Employee or Independent Contractor
If you own a growing business in Kansas City, you may have found the need to seek help in carrying some of your workload or you may be contemplating expanding your team. When faced with these growing pains, many times, the first question a client will ask is: “Should I hire an employee or utilize an independent contractor?”
There are advantages and disadvantages to both options. In many instances, an employee or an independent contractor can be hired to do the same work. There are however, key legal differences between the two types of workers.
In my experience, one of the biggest benefits of hiring an employee, is that the relationship would afford both the business and employee a longer term and secure working relationship. An employer can implement more control over when and how the work is to be performed, if they are utilizing an employee as opposed to an independent contractor. A business’s work agreement may be more exclusive and binding upon an employee as opposed to an independent contractor.
One small example is, an employer may require an employee to be in the office each day at a set time but could not necessarily make the same demand upon an independent contractor.
One of the potential drawbacks of hiring an employee can be the paperwork required for their employment. Generally, a business must withhold income taxes, withhold and pay Social Security and Medicare taxes as well as pay unemployment taxes on wages paid to an employee. Other considerations to consider include providing benefits such as insurance and vacation.
An independent contractor should be treated as their own business. A business may choose to work with an independent contractor for many different reasons. One of the benefits of utilizing an independent contractor is that you can use them on an “as needed” basis. For a lot of business owners, the advantage of having a flexible work force outweighs the disadvantages of giving up control over that work force, for those business owners an independent contractor is a great choice.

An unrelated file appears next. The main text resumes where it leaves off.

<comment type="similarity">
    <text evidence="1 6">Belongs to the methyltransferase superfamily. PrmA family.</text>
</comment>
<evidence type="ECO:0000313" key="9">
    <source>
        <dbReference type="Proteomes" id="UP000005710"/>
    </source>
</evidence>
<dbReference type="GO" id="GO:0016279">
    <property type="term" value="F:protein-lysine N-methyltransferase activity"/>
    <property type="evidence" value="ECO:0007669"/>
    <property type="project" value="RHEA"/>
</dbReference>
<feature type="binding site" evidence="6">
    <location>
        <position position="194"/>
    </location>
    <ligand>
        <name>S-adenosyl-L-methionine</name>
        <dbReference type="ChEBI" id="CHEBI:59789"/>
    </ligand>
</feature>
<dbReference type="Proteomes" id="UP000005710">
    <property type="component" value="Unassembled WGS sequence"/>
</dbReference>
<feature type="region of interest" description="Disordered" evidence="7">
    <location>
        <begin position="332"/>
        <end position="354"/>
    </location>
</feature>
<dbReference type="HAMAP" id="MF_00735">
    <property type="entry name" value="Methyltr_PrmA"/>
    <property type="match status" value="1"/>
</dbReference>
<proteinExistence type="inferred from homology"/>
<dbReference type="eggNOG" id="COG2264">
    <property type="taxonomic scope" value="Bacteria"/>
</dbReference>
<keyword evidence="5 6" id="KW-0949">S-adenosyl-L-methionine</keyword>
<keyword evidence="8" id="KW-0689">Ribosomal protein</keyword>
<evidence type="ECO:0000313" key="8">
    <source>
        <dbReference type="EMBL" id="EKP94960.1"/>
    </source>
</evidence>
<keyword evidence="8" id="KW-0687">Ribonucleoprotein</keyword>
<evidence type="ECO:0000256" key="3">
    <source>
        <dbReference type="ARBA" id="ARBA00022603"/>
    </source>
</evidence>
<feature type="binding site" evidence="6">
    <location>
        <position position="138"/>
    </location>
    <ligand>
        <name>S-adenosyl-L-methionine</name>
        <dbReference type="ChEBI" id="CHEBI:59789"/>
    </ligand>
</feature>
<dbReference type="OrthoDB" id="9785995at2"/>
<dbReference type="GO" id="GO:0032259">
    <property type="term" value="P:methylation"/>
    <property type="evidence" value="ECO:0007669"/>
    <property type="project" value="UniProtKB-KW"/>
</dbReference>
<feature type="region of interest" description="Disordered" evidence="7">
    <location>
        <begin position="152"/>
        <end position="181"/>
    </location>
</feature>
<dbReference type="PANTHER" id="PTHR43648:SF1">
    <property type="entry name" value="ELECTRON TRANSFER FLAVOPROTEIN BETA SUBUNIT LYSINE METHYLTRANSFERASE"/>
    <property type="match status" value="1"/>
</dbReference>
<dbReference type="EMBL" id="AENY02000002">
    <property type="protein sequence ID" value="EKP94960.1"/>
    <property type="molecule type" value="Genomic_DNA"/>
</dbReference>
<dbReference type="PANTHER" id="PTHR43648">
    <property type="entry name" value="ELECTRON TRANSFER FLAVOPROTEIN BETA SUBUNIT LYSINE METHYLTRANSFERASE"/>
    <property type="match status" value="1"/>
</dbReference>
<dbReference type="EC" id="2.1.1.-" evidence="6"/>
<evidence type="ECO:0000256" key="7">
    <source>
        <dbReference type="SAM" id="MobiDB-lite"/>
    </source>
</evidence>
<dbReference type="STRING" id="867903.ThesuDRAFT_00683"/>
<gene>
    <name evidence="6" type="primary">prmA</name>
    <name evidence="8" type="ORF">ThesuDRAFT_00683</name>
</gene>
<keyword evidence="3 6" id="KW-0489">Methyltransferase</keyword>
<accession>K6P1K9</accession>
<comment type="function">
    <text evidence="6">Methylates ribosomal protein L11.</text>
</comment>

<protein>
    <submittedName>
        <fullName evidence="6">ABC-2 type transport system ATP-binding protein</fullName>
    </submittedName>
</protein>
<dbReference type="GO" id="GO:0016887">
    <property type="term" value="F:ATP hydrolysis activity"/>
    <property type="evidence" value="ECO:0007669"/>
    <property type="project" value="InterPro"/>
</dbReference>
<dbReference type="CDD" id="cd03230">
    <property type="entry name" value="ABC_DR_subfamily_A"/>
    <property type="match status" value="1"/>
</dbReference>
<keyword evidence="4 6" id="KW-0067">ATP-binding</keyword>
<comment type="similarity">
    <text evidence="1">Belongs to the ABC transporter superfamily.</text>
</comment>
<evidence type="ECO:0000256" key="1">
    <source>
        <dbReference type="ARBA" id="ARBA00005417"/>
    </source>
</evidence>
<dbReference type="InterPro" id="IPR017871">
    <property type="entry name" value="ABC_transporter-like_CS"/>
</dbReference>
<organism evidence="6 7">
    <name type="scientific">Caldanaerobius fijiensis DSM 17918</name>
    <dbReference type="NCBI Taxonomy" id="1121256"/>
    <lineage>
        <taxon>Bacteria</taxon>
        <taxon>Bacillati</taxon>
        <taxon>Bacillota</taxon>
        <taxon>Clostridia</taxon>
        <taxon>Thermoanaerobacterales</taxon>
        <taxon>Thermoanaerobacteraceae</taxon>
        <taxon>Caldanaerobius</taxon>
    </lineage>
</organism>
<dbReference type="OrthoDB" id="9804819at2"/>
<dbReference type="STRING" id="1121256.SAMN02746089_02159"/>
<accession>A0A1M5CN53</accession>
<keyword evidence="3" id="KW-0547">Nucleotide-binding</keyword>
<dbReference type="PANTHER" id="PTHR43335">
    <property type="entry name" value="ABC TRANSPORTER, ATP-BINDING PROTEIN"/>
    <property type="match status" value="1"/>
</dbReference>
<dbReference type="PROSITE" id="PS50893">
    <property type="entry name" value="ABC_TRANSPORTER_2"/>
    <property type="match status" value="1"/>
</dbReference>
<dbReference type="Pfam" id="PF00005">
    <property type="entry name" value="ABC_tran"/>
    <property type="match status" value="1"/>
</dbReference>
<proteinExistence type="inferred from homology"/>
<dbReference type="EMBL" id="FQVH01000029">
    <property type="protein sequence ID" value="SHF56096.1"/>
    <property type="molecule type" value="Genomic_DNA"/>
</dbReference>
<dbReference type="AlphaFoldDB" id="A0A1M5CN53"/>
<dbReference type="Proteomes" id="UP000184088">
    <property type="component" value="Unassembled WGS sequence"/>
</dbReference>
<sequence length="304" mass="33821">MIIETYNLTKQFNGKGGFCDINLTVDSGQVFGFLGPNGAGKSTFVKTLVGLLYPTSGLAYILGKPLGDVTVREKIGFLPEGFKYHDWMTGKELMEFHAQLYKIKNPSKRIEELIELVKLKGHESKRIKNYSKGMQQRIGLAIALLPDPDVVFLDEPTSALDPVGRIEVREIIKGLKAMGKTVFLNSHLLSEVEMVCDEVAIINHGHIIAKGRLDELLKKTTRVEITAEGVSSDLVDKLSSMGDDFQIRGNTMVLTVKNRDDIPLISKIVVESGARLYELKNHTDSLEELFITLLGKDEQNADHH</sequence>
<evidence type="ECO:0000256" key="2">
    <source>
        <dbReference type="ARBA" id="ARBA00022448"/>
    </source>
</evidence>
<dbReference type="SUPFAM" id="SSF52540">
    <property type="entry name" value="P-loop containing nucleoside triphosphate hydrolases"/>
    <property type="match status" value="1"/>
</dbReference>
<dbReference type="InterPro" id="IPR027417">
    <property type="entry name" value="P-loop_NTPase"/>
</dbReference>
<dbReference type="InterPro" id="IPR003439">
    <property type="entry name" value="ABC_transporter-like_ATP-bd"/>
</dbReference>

One example of how an independent contractor offers more flexibility to the business is, the business owner will not be responsible for providing a contractor with a space to work or the equipment needed to complete a task.
A few of the disadvantages to utilizing an independent contractor may include: the inability to utilize restrictive covenants (such as a non-compete), the inability to terminate the working relationship at any give time (KS and MO for example are at-will employment states) or the inability to exert other controls over the contractor.
If you would like legal advice on the benefits of employee versus an independent contractor and are in Kansas City, Overland Park, Lenexa, Lee’s Summit or anywhere else in the metro, Jeff Coppaken will walk you through the pros and cons of both based on your business needs and goals. The choice to label a worker as an employee or an independent contractor may have serious legal ramifications for your company and should only be done after carefully considering your options.
Contact for your free consultation.